Topics in Energy:
Bioenergy refers to the energy associated with materials derived from biological sources. Bioenergy includes biofuels, such as ethanol produced from corn or sugarcane, and biopower, which...
Climate change refers to any significant change in measures of climate (such as temperature, precipitation, or wind) lasting for an extended period (decades or longer). Climate...
Coal is a combustible black or brownish-black sedimentary rock composed mostly of carbon and hydrocarbons. It is the world's most abundant fossil fuel. Coal powered the...
Energy is used in four broad segments of society: industry, households, commercial buildings and transportation.  Energy efficiency refers to how effectively energy is used to perform...
Energy plays a vital role in the economy. Energy goes hand-in-hand with the production of goods and services, which explains why economic growth in industrial nations...
Electricity is the flow of electrical power or charge. It is both a basic part of nature and one of our most widely used forms of...
Energy conversion refers to the change in energy from one form to another, and the useful work that is derived from that conversion. The earliest energy...
Each stage of the energy system has significant impacts on the environment.  Coal and uranium mining, hydropower, and oil production disturb ecosystems, while the manufacture of...
Geothermal energy (from the Greek roots geo, meaning earth, and therm, meaning heat) refers to energy in the form of natural heat flowing outward from within...
The energy system produces significant risk to human health at every stage. Historically, coal mining has been a very dangerous activity and the list of historical...
Hydrogen is the lightest and most abundant chemical element, constituting roughly 75 % of the Universe's mass. Naturally occurring elemental hydrogen is relatively rare on Earth...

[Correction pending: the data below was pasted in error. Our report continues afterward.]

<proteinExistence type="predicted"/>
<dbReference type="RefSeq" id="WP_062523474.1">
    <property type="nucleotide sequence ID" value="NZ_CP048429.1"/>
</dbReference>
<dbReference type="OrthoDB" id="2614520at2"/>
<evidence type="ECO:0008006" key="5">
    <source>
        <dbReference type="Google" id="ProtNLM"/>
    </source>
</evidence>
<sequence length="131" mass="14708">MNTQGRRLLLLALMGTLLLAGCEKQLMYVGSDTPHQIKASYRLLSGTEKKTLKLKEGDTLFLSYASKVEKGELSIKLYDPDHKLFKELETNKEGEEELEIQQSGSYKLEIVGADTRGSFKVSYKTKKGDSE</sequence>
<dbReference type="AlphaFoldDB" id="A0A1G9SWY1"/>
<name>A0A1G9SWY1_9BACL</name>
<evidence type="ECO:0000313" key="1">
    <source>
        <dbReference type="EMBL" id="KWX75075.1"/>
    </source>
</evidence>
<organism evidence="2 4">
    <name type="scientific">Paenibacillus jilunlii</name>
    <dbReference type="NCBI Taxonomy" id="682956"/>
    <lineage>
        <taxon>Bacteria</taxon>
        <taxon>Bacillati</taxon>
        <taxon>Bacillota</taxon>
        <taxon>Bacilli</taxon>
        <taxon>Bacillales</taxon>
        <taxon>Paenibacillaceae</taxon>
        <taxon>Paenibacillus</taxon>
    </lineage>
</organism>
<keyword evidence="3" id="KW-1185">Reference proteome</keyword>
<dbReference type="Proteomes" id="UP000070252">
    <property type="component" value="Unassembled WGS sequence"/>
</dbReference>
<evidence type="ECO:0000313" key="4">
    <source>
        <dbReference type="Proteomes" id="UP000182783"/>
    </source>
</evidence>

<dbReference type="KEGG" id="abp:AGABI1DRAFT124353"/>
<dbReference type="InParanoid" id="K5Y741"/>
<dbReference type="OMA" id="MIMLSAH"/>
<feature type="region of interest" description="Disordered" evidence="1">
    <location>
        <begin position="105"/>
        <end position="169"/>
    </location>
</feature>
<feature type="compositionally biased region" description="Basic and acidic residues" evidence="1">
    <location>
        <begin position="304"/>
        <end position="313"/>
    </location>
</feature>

Hydroelectric power or simply hydropower refers to electricity generated through use of the gravitational force of falling water. The principle of hydropower is simple; the force...
Nuclear energy is released by the splitting or the fusing of the nuclei of atoms. The conversion of nuclear mass to energy is explained by Einstein's...
Petroleum and natural gas are the signature fuels of the modern world.  Their discovery in the 19th century and then rapid development in the 20th century...
The importance of energy to society and the wealth generated by its control lead  governments to regulate its ownership, access, and sale. During times of war...
Energy is the common link between the living and non-living realms of the universe, and thus it is an integrator across all fields in science, technology...
Energy use is determined by cultural, social and historical forces. A desire for high material standard of living, for example, implies a high demand for energy...
The intense pressure at the core of the Sun fuses four hydrogen atoms into a single helium atom, and in doing so converts some of the...
Society continuously needs new quantities of energy to replace the fuels that we use up. To avoid energy supply interruptions that could disrupt the economy and...
Since the time when humans first harnessed energy flows in nature, they have fought bitterly for control of those regions of the Earth that grant access...
Humans have been using wind power for nearly 6,000 years to propel sailboats and sailing ships. Windmills have been used for irrigation pumping and for milling...

More Content